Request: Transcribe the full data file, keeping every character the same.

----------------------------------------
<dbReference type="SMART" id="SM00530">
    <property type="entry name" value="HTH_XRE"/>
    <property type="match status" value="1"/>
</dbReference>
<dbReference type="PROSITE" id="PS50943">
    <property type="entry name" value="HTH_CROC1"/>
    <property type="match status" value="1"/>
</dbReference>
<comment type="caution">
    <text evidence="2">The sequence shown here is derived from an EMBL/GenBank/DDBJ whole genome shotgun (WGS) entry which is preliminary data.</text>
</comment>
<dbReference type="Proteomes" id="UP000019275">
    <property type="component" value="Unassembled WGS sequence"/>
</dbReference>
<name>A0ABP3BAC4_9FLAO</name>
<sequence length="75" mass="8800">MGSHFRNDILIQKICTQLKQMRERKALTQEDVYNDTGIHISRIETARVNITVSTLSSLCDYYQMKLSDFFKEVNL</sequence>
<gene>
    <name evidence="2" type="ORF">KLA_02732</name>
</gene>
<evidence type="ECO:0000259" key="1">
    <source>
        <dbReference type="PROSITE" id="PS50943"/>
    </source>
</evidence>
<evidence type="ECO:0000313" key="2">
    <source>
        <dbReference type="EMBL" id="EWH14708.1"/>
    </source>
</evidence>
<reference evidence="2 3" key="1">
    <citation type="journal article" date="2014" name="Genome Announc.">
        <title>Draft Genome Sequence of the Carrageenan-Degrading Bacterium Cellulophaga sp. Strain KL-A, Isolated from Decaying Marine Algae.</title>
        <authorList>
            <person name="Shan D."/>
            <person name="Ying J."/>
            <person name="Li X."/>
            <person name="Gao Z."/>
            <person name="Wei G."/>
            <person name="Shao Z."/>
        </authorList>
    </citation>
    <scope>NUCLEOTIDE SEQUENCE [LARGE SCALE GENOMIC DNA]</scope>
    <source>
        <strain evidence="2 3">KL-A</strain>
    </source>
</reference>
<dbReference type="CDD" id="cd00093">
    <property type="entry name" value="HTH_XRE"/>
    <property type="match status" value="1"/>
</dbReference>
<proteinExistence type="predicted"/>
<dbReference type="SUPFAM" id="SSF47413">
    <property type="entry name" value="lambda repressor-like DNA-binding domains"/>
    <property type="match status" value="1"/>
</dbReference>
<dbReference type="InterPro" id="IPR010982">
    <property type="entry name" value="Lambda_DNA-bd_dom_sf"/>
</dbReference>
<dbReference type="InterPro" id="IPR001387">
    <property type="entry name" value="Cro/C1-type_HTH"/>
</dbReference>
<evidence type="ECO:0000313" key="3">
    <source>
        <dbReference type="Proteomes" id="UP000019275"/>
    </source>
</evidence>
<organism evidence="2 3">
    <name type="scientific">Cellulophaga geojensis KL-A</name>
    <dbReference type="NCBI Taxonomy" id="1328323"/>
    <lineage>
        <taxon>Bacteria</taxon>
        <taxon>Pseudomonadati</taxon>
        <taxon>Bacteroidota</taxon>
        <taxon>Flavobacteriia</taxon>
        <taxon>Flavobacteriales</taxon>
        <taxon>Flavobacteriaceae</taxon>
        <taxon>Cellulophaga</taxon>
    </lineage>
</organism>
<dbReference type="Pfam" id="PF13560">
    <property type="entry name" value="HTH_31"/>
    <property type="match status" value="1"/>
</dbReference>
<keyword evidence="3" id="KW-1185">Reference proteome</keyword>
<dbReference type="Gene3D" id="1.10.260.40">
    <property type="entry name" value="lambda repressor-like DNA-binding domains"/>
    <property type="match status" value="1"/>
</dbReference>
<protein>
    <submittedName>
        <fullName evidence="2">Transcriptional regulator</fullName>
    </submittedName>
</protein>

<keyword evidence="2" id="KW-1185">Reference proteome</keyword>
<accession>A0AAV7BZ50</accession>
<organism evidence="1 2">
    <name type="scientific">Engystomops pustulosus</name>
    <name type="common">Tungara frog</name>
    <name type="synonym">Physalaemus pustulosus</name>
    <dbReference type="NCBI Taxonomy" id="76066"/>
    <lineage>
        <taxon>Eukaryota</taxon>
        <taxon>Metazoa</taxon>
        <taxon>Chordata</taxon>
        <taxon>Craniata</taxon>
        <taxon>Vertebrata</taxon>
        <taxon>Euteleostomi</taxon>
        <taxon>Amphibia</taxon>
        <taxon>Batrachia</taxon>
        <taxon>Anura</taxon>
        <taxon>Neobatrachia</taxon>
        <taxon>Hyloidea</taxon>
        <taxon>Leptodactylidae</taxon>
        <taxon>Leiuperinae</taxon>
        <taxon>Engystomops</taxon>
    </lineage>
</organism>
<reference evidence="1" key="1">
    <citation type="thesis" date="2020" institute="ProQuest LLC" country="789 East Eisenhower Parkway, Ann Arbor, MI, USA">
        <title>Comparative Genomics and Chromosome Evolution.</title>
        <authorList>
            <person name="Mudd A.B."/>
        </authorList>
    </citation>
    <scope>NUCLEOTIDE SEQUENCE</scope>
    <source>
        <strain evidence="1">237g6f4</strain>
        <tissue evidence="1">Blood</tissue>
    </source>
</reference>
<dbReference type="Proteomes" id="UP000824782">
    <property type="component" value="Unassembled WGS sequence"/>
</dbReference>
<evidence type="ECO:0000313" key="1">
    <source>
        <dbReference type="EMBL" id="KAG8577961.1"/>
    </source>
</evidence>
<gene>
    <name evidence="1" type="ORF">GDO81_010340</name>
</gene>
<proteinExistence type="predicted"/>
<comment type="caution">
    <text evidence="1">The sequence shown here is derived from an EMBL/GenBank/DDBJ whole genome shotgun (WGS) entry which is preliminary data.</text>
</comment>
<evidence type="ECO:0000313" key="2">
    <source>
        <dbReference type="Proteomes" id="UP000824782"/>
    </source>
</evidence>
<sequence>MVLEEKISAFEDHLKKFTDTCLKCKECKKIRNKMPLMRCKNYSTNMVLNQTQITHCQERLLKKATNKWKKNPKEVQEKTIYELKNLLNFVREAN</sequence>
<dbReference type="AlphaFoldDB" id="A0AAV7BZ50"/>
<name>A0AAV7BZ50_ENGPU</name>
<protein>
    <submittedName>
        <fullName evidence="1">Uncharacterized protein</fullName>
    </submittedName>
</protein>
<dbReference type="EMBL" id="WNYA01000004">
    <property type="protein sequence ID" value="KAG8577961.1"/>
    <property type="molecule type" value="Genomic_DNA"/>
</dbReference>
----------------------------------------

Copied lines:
<dbReference type="SMART" id="SM00530">
    <property type="entry name" value="HTH_XRE"/>
    <property type="match status" value="1"/>
</dbReference>
<dbReference type="PROSITE" id="PS50943">
    <property type="entry name" value="HTH_CROC1"/>
    <property type="match status" value="1"/>
</dbReference>
<comment type="caution">
    <text evidence="2">The sequence shown here is derived from an EMBL/GenBank/DDBJ whole genome shotgun (WGS) entry which is preliminary data.</text>
</comment>
<dbReference type="Proteomes" id="UP000019275">
    <property type="component" value="Unassembled WGS sequence"/>
</dbReference>
<name>A0ABP3BAC4_9FLAO</name>
<sequence length="75" mass="8800">MGSHFRNDILIQKICTQLKQMRERKALTQEDVYNDTGIHISRIETARVNITVSTLSSLCDYYQMKLSDFFKEVNL</sequence>
<gene>
    <name evidence="2" type="ORF">KLA_02732</name>
</gene>
<evidence type="ECO:0000259" key="1">
    <source>
        <dbReference type="PROSITE" id="PS50943"/>
    </source>
</evidence>
<evidence type="ECO:0000313" key="2">
    <source>
        <dbReference type="EMBL" id="EWH14708.1"/>
    </source>
</evidence>
<reference evidence="2 3" key="1">
    <citation type="journal article" date="2014" name="Genome Announc.">
        <title>Draft Genome Sequence of the Carrageenan-Degrading Bacterium Cellulophaga sp. Strain KL-A, Isolated from Decaying Marine Algae.</title>
        <authorList>
            <person name="Shan D."/>
            <person name="Ying J."/>
            <person name="Li X."/>
            <person name="Gao Z."/>
            <person name="Wei G."/>
            <person name="Shao Z."/>
        </authorList>
    </citation>
    <scope>NUCLEOTIDE SEQUENCE [LARGE SCALE GENOMIC DNA]</scope>
    <source>
        <strain evidence="2 3">KL-A</strain>
    </source>
</reference>
<dbReference type="CDD" id="cd00093">
    <property type="entry name" value="HTH_XRE"/>
    <property type="match status" value="1"/>
</dbReference>
<proteinExistence type="predicted"/>
<dbReference type="SUPFAM" id="SSF47413">
    <property type="entry name" value="lambda repressor-like DNA-binding domains"/>
    <property type="match status" value="1"/>
</dbReference>
<dbReference type="InterPro" id="IPR010982">
    <property type="entry name" value="Lambda_DNA-bd_dom_sf"/>
</dbReference>
<dbReference type="InterPro" id="IPR001387">
    <property type="entry name" value="Cro/C1-type_HTH"/>
</dbReference>
<evidence type="ECO:0000313" key="3">
    <source>
        <dbReference type="Proteomes" id="UP000019275"/>
    </source>
</evidence>
<organism evidence="2 3">
    <name type="scientific">Cellulophaga geojensis KL-A</name>
    <dbReference type="NCBI Taxonomy" id="1328323"/>
    <lineage>
        <taxon>Bacteria</taxon>
        <taxon>Pseudomonadati</taxon>
        <taxon>Bacteroidota</taxon>
        <taxon>Flavobacteriia</taxon>
        <taxon>Flavobacteriales</taxon>
        <taxon>Flavobacteriaceae</taxon>
        <taxon>Cellulophaga</taxon>
    </lineage>
</organism>
<dbReference type="Pfam" id="PF13560">
    <property type="entry name" value="HTH_31"/>
    <property type="match status" value="1"/>
</dbReference>
<keyword evidence="3" id="KW-1185">Reference proteome</keyword>
<dbReference type="Gene3D" id="1.10.260.40">
    <property type="entry name" value="lambda repressor-like DNA-binding domains"/>
    <property type="match status" value="1"/>
</dbReference>
<protein>
    <submittedName>
        <fullName evidence="2">Transcriptional regulator</fullName>
    </submittedName>
</protein>

<keyword evidence="2" id="KW-1185">Reference proteome</keyword>
<accession>A0AAV7BZ50</accession>
<organism evidence="1 2">
    <name type="scientific">Engystomops pustulosus</name>
    <name type="common">Tungara frog</name>
    <name type="synonym">Physalaemus pustulosus</name>
    <dbReference type="NCBI Taxonomy" id="76066"/>
    <lineage>
        <taxon>Eukaryota</taxon>
        <taxon>Metazoa</taxon>
        <taxon>Chordata</taxon>
        <taxon>Craniata</taxon>
        <taxon>Vertebrata</taxon>
        <taxon>Euteleostomi</taxon>
        <taxon>Amphibia</taxon>
        <taxon>Batrachia</taxon>
        <taxon>Anura</taxon>
        <taxon>Neobatrachia</taxon>
        <taxon>Hyloidea</taxon>
        <taxon>Leptodactylidae</taxon>
        <taxon>Leiuperinae</taxon>
        <taxon>Engystomops</taxon>
    </lineage>
</organism>
<reference evidence="1" key="1">
    <citation type="thesis" date="2020" institute="ProQuest LLC" country="789 East Eisenhower Parkway, Ann Arbor, MI, USA">
        <title>Comparative Genomics and Chromosome Evolution.</title>
        <authorList>
            <person name="Mudd A.B."/>
        </authorList>
    </citation>
    <scope>NUCLEOTIDE SEQUENCE</scope>
    <source>
        <strain evidence="1">237g6f4</strain>
        <tissue evidence="1">Blood</tissue>
    </source>
</reference>
<dbReference type="Proteomes" id="UP000824782">
    <property type="component" value="Unassembled WGS sequence"/>
</dbReference>
<evidence type="ECO:0000313" key="1">
    <source>
        <dbReference type="EMBL" id="KAG8577961.1"/>
    </source>
</evidence>
<gene>
    <name evidence="1" type="ORF">GDO81_010340</name>
</gene>
<proteinExistence type="predicted"/>
<comment type="caution">
    <text evidence="1">The sequence shown here is derived from an EMBL/GenBank/DDBJ whole genome shotgun (WGS) entry which is preliminary data.</text>
</comment>
<evidence type="ECO:0000313" key="2">
    <source>
        <dbReference type="Proteomes" id="UP000824782"/>
    </source>
</evidence>
<sequence>MVLEEKISAFEDHLKKFTDTCLKCKECKKIRNKMPLMRCKNYSTNMVLNQTQITHCQERLLKKATNKWKKNPKEVQEKTIYELKNLLNFVREAN</sequence>
<dbReference type="AlphaFoldDB" id="A0AAV7BZ50"/>
<name>A0AAV7BZ50_ENGPU</name>
<protein>
    <submittedName>
        <fullName evidence="1">Uncharacterized protein</fullName>
    </submittedName>
</protein>
<dbReference type="EMBL" id="WNYA01000004">
    <property type="protein sequence ID" value="KAG8577961.1"/>
    <property type="molecule type" value="Genomic_DNA"/>
</dbReference>